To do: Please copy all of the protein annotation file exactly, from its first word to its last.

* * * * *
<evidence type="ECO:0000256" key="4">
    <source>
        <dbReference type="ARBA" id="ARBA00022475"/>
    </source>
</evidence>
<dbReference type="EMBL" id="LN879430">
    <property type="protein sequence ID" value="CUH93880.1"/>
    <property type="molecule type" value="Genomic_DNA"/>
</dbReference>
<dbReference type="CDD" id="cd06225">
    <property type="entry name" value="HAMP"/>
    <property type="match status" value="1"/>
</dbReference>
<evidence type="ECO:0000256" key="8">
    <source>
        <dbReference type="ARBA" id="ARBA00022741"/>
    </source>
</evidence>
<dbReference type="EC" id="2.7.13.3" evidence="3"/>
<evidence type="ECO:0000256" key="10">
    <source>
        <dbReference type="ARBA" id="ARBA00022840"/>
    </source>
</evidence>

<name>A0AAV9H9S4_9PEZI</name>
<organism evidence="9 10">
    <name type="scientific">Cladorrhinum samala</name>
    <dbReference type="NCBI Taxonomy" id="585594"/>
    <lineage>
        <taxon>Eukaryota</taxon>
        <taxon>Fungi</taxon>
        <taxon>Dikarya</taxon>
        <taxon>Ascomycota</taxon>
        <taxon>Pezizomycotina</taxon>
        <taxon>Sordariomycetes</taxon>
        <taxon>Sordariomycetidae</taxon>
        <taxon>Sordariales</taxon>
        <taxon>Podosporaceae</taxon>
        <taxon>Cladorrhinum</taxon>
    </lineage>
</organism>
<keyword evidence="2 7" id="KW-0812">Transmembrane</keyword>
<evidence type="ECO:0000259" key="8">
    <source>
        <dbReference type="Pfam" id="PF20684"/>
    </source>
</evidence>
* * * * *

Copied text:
<evidence type="ECO:0000256" key="4">
    <source>
        <dbReference type="ARBA" id="ARBA00022475"/>
    </source>
</evidence>
<dbReference type="EMBL" id="LN879430">
    <property type="protein sequence ID" value="CUH93880.1"/>
    <property type="molecule type" value="Genomic_DNA"/>
</dbReference>
<dbReference type="CDD" id="cd06225">
    <property type="entry name" value="HAMP"/>
    <property type="match status" value="1"/>
</dbReference>
<evidence type="ECO:0000256" key="8">
    <source>
        <dbReference type="ARBA" id="ARBA00022741"/>
    </source>
</evidence>
<dbReference type="EC" id="2.7.13.3" evidence="3"/>
<evidence type="ECO:0000256" key="10">
    <source>
        <dbReference type="ARBA" id="ARBA00022840"/>
    </source>
</evidence>

<name>A0AAV9H9S4_9PEZI</name>
<organism evidence="9 10">
    <name type="scientific">Cladorrhinum samala</name>
    <dbReference type="NCBI Taxonomy" id="585594"/>
    <lineage>
        <taxon>Eukaryota</taxon>
        <taxon>Fungi</taxon>
        <taxon>Dikarya</taxon>
        <taxon>Ascomycota</taxon>
        <taxon>Pezizomycotina</taxon>
        <taxon>Sordariomycetes</taxon>
        <taxon>Sordariomycetidae</taxon>
        <taxon>Sordariales</taxon>
        <taxon>Podosporaceae</taxon>
        <taxon>Cladorrhinum</taxon>
    </lineage>
</organism>
<keyword evidence="2 7" id="KW-0812">Transmembrane</keyword>
<evidence type="ECO:0000259" key="8">
    <source>
        <dbReference type="Pfam" id="PF20684"/>
    </source>
</evidence>